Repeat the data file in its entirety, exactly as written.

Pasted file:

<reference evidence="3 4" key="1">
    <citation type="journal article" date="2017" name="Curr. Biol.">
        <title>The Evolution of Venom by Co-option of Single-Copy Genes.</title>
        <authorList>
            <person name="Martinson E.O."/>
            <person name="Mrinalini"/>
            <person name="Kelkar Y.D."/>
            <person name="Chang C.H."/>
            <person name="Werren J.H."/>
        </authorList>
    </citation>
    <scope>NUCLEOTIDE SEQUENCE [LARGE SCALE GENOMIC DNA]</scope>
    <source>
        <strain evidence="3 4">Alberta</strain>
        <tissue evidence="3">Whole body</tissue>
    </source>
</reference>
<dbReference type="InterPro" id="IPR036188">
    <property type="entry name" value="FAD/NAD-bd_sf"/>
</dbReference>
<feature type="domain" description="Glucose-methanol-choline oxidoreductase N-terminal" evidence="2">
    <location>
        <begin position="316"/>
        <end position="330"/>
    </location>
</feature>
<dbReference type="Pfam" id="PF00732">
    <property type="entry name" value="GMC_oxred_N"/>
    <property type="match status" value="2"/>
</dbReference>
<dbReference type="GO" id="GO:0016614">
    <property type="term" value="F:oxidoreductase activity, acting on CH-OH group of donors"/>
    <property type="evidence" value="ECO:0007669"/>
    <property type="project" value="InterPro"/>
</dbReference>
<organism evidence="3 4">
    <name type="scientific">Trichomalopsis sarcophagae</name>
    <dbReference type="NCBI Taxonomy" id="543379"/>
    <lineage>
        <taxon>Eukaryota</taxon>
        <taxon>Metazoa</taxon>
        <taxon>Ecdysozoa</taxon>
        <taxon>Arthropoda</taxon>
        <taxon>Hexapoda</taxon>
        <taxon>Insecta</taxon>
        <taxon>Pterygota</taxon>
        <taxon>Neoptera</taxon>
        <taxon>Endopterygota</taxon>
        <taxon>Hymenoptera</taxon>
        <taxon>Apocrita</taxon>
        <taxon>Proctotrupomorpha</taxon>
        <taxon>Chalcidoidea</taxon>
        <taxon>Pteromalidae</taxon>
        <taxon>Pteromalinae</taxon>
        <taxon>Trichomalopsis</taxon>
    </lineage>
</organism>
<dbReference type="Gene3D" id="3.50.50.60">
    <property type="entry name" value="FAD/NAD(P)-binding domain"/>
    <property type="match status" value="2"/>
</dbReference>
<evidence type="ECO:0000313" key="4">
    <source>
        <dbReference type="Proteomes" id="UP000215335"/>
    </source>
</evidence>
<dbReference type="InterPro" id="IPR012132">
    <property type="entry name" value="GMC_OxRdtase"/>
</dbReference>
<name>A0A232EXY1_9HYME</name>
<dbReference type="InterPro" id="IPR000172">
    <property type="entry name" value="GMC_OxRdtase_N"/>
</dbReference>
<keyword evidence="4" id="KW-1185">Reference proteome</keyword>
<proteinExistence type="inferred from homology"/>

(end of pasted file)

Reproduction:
<reference evidence="3 4" key="1">
    <citation type="journal article" date="2017" name="Curr. Biol.">
        <title>The Evolution of Venom by Co-option of Single-Copy Genes.</title>
        <authorList>
            <person name="Martinson E.O."/>
            <person name="Mrinalini"/>
            <person name="Kelkar Y.D."/>
            <person name="Chang C.H."/>
            <person name="Werren J.H."/>
        </authorList>
    </citation>
    <scope>NUCLEOTIDE SEQUENCE [LARGE SCALE GENOMIC DNA]</scope>
    <source>
        <strain evidence="3 4">Alberta</strain>
        <tissue evidence="3">Whole body</tissue>
    </source>
</reference>
<dbReference type="InterPro" id="IPR036188">
    <property type="entry name" value="FAD/NAD-bd_sf"/>
</dbReference>
<feature type="domain" description="Glucose-methanol-choline oxidoreductase N-terminal" evidence="2">
    <location>
        <begin position="316"/>
        <end position="330"/>
    </location>
</feature>
<dbReference type="Pfam" id="PF00732">
    <property type="entry name" value="GMC_oxred_N"/>
    <property type="match status" value="2"/>
</dbReference>
<dbReference type="GO" id="GO:0016614">
    <property type="term" value="F:oxidoreductase activity, acting on CH-OH group of donors"/>
    <property type="evidence" value="ECO:0007669"/>
    <property type="project" value="InterPro"/>
</dbReference>
<organism evidence="3 4">
    <name type="scientific">Trichomalopsis sarcophagae</name>
    <dbReference type="NCBI Taxonomy" id="543379"/>
    <lineage>
        <taxon>Eukaryota</taxon>
        <taxon>Metazoa</taxon>
        <taxon>Ecdysozoa</taxon>
        <taxon>Arthropoda</taxon>
        <taxon>Hexapoda</taxon>
        <taxon>Insecta</taxon>
        <taxon>Pterygota</taxon>
        <taxon>Neoptera</taxon>
        <taxon>Endopterygota</taxon>
        <taxon>Hymenoptera</taxon>
        <taxon>Apocrita</taxon>
        <taxon>Proctotrupomorpha</taxon>
        <taxon>Chalcidoidea</taxon>
        <taxon>Pteromalidae</taxon>
        <taxon>Pteromalinae</taxon>
        <taxon>Trichomalopsis</taxon>
    </lineage>
</organism>
<dbReference type="Gene3D" id="3.50.50.60">
    <property type="entry name" value="FAD/NAD(P)-binding domain"/>
    <property type="match status" value="2"/>
</dbReference>
<evidence type="ECO:0000313" key="4">
    <source>
        <dbReference type="Proteomes" id="UP000215335"/>
    </source>
</evidence>
<dbReference type="InterPro" id="IPR012132">
    <property type="entry name" value="GMC_OxRdtase"/>
</dbReference>
<name>A0A232EXY1_9HYME</name>
<dbReference type="InterPro" id="IPR000172">
    <property type="entry name" value="GMC_OxRdtase_N"/>
</dbReference>
<keyword evidence="4" id="KW-1185">Reference proteome</keyword>
<proteinExistence type="inferred from homology"/>